Amazon entry into food giving other retailers nightmares

The Canadian grocery marketplace is in for dramatic change, and that should be of benefit to consumers

Amazon entry into food giving other retailers nightmaresE-retailing giant Amazon has signalled a clear commitment to food products – and to millennials – with its new line of private-label foods. Amazon's move to food bearing its label follows in the footsteps of Target and Walmart. And the shift sends a clear signal about greater strategic intentions that should shake the foundations of the food…

The single-cup coffee conundrum

Guelph University's compostable single-serve coffee pod offer a convenient food option without clogging up our landfills

The single-cup coffee conundrumCanadians love their coffee but the rise of single-serve brewers has created an environmental headache: What to do with used coffee pods? More than 91 per cent of Canadian adults drink some coffee, at home or elsewhere, every day. Not surprisingly, single-serve coffee has emerged as a significant consumer growth market. About 27 per cent of homes…

Canadian cattle industry faces a growing crisis

The Earls restaurant controversy is just the tip of the iceberg for a Canadian industry that has been slow to adapt to changing needs

Canadian cattle industry faces a growing crisisThe Earls restaurant decision to turn to a U.S. supplier for humanely-produced beef points to a significant problem for the future of the cattle industry in Canada. The Earls decision follows a similar one by A&W a few years ago. That chain had to procure beef from Montana and Australia for its “no hormones, no steroids”…

Food safety is about addressing factual and perceptual risks

Campbell Soup's decision to be bisphenol A free by mid-2017 is more about perception than evidence-based science

Food safety is about addressing factual and perceptual risksA recent study by environmental groups suggests that more than 70 per cent of food cans in major Canadian retail stores contain bisphenol A (BPA), a chemical often linked to health complications. In fact, many studies have suggested that BPA can mimic the hormone estrogen and conceivably affect behaviour and neurological development in infants and young children.…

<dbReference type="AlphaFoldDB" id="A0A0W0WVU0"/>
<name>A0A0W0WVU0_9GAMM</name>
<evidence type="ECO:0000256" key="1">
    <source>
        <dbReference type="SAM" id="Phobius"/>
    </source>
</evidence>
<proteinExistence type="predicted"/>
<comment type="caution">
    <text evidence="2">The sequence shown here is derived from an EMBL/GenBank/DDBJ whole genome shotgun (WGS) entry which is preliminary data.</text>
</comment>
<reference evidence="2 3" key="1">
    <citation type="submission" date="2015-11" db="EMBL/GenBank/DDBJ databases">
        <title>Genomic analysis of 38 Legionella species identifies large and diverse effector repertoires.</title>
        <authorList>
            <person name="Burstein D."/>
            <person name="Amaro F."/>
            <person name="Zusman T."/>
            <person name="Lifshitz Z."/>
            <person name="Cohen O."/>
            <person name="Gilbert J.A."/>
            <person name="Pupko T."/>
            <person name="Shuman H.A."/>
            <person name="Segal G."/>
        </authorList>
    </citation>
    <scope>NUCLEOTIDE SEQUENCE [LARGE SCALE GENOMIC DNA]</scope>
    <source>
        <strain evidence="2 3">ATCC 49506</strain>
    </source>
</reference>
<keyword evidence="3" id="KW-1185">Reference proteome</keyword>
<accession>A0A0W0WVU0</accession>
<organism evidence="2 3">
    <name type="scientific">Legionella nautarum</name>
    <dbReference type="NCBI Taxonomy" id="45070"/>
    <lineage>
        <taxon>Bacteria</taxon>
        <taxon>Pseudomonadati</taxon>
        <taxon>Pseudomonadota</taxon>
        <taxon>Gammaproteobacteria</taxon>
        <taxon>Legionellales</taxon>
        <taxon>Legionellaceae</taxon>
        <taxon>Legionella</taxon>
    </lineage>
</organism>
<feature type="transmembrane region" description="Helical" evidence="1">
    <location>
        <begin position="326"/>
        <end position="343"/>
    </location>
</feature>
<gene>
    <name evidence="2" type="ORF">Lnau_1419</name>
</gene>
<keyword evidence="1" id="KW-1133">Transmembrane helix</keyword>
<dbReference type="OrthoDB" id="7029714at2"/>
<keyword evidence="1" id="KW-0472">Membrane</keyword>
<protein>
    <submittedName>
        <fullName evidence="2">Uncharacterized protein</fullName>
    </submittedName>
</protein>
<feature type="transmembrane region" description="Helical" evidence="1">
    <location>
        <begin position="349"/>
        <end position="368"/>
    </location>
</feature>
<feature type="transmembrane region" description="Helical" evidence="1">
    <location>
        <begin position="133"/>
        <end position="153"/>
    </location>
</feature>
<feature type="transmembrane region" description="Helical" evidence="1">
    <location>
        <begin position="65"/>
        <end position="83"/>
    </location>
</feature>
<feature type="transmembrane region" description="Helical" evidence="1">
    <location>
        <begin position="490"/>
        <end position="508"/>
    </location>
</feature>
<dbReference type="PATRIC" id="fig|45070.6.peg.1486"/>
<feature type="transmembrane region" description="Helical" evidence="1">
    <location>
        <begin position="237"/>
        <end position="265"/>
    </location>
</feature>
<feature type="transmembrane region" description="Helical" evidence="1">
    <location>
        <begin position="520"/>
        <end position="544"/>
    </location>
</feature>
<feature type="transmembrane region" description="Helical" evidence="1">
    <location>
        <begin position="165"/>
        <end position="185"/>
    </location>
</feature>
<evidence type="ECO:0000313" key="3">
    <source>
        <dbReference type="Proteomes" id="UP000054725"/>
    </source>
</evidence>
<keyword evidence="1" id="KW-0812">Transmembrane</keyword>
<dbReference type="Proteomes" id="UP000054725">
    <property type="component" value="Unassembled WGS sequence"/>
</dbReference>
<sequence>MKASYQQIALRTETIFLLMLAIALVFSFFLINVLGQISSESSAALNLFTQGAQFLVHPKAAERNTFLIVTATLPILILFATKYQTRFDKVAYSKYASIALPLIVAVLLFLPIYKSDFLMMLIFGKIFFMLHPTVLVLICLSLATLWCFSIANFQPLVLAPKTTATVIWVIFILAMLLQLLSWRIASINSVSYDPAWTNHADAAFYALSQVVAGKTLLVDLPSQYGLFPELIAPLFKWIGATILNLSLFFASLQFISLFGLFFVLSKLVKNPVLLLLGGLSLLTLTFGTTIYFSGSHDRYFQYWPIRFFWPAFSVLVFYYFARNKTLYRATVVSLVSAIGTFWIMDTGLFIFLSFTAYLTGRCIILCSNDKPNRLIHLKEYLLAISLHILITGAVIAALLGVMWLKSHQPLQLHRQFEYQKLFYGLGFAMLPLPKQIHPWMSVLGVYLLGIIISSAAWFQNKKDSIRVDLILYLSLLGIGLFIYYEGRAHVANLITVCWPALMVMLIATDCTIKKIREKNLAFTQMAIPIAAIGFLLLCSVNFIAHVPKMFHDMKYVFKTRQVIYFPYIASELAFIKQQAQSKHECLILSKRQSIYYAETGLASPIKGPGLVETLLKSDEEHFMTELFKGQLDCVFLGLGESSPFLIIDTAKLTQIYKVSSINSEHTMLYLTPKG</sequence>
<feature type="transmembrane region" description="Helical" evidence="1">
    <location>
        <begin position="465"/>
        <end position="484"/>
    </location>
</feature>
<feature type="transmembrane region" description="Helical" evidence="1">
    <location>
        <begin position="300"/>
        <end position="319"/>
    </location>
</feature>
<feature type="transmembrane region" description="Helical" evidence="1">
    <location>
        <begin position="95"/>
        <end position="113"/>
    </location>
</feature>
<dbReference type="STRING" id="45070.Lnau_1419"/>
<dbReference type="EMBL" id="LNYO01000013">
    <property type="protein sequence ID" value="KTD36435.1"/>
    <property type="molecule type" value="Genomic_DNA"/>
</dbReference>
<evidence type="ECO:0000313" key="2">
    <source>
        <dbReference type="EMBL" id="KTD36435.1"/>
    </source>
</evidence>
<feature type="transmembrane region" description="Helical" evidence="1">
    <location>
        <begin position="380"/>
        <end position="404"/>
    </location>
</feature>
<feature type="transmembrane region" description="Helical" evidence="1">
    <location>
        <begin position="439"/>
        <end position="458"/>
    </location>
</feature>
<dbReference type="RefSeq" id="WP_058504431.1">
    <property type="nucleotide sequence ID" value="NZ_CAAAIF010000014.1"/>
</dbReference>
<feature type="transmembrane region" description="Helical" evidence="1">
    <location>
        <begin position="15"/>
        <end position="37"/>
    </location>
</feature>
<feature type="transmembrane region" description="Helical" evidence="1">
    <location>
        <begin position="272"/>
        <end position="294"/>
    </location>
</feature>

Loblaws’ Ketchup Saga proves the consumer is king

The consumer is becoming the true CEO of the food supply chain

Loblaws’ Ketchup Saga proves the consumer is kingThe politics of food distribution is alive and well, or so it would seem. Without notice Loblaws decided to dump French’s Ketchup causing a two-day viral backlash by the public. The pressure was so large that Loblaws actually reversed its decision just a few days after making its decision public. Many are speculating how unfair…

Denmark supermarket selling expired food products

The store’s aim is to reduce waste, repurpose unwanted food and raise funds for regions of the world where food supply is an issue

Denmark supermarket selling expired food productsApparently Copenhagen is home to the world's first supermarket to intentionally sell expired food products. It's about time. WeFood stems from a community-led effort. The charitable organization officially opened in February after a successful crowd-funding effort and is operated by volunteers. The store’s aim is to reduce waste, repurpose unwanted food and raise funds for regions of the world…

The good news at the heart of rising food prices in Canada

Wages are on the rise, and the food and hospitality industry is flourishing

The good news at the heart of rising food prices in CanadaCanada's food inflation rate remains at four per cent, yet there are encouraging signs for the consumer. Statistics Canada's recent consumer price index numbers, for example, show that the gap between the general inflation rate and food inflation is shrinking – the general inflation rate now stands at two per cent, its highest point in nearly two…

Cauliflower hysteria offers lessons for Canadians

Food inflation is hammering Canadian consumers, but there are ways to reduce the price pressure

Cauliflower hysteria offers lessons for CanadiansFood inflation is top of mind for Canadian consumers, with rampant claims about produce being grossly overpriced. And the latest Consumer Price Index (CPI) report won’t calm Canadian shoppers any time soon, since food inflation stands at 4.1 per cent. That's a significant contrast to the -0.4 per cent in food inflation reported in the United States…

Higher food prices in Canada not a bad thing

Higher food prices lead to better quality and service and more selection than ever before

Higher food prices in Canada not a bad thingWhy do Canadian consumers face escalating food prices while most of the industrialized world is seeing lower food inflation rates? And should we be concerned? Again this year, Canadian consumers had to cope with higher grocery prices: the cost of food in stores rose by 4.1 per cent, which was significantly above the nation's overall inflation…

Food fraud days are numbered

With better technology in the hands of the consumer, food fraud will begin to disappear

Food fraud days are numberedDate tampering in food stores is in the news again, and horrified consumers want to know how it can be stopped. Over the last 12 months, reports from B.C., Ontario, Alberta and Quebec suggest store employees have been asked to repurpose food products and change expiry dates. Products include dairy, meats, and even fish and seafood.…